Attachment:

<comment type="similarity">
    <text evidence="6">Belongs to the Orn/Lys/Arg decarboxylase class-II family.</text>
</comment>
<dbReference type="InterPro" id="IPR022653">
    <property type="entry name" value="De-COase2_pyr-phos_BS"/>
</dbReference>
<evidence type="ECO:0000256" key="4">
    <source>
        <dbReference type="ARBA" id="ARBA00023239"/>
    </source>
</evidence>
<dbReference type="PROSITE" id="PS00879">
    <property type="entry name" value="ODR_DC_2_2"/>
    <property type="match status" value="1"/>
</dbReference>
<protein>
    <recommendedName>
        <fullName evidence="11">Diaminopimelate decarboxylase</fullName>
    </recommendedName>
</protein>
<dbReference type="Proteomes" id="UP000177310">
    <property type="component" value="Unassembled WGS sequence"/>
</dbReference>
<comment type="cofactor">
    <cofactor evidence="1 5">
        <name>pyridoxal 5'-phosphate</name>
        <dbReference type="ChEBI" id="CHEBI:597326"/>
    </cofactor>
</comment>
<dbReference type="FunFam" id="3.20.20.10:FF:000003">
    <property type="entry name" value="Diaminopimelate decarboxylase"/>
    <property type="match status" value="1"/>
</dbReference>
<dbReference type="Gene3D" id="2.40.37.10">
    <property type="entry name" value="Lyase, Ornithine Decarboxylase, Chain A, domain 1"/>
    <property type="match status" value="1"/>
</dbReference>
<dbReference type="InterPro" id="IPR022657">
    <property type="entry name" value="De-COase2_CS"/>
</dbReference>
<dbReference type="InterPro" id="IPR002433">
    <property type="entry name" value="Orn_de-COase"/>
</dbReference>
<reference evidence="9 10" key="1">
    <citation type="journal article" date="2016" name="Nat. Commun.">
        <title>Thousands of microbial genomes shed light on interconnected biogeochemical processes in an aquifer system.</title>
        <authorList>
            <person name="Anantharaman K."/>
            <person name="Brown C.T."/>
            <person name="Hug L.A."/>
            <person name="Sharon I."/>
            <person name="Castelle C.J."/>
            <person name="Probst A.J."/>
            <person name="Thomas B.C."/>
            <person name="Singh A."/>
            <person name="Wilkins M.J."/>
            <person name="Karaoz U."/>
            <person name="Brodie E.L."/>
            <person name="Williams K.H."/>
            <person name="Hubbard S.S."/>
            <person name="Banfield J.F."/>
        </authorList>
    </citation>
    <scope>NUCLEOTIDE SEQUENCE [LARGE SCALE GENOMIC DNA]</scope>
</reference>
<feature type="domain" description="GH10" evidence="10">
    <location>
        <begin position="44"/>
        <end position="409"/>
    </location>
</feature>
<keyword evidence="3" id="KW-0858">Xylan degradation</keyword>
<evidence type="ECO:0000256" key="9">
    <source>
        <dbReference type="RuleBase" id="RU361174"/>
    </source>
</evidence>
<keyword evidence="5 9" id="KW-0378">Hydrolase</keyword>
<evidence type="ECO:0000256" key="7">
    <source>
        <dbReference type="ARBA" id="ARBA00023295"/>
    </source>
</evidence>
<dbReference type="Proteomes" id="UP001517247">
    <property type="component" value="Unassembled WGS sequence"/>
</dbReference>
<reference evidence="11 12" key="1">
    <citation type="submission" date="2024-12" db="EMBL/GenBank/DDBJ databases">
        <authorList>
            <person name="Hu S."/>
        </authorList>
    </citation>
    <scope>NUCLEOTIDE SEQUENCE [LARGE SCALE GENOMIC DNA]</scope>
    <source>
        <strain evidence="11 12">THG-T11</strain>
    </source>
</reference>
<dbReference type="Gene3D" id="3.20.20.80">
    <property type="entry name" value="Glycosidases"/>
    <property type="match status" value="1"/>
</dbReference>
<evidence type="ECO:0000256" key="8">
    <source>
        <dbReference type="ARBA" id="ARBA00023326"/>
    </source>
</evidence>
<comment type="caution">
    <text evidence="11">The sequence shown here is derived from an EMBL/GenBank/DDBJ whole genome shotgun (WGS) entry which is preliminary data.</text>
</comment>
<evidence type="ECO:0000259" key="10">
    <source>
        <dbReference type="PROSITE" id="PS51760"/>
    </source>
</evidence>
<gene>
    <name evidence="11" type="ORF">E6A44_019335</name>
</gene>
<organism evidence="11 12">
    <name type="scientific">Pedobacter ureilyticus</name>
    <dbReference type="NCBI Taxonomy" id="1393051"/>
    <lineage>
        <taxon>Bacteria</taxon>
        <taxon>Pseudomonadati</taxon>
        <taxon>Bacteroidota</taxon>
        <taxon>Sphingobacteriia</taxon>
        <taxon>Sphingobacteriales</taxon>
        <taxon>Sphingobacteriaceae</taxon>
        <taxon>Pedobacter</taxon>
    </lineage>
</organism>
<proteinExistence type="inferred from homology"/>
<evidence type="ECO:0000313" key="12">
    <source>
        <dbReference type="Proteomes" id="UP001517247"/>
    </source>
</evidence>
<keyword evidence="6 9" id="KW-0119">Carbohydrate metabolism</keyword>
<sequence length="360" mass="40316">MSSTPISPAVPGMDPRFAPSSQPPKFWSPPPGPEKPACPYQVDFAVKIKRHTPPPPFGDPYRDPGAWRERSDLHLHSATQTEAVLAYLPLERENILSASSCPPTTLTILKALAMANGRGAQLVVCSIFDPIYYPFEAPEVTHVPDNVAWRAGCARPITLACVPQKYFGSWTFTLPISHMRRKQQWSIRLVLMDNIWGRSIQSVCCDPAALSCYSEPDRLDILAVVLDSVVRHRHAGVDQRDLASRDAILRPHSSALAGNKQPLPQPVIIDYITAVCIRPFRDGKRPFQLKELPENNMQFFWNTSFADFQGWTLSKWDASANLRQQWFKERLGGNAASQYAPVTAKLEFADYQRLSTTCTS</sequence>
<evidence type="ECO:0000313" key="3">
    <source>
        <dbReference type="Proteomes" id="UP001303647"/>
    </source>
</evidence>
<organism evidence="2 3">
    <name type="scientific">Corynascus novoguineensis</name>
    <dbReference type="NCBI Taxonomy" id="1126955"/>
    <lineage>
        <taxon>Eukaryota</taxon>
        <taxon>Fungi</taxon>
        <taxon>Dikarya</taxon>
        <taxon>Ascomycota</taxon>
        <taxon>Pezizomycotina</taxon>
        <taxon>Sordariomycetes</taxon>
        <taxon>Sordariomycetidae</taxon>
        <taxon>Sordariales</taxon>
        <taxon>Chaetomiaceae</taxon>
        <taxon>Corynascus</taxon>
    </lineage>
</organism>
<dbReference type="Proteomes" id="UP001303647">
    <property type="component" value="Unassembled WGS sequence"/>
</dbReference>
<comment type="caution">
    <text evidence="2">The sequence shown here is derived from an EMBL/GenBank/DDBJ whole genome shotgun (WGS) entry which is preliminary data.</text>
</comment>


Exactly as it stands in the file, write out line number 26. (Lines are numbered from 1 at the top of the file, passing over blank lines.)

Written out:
        <name>pyridoxal 5'-phosphate</name>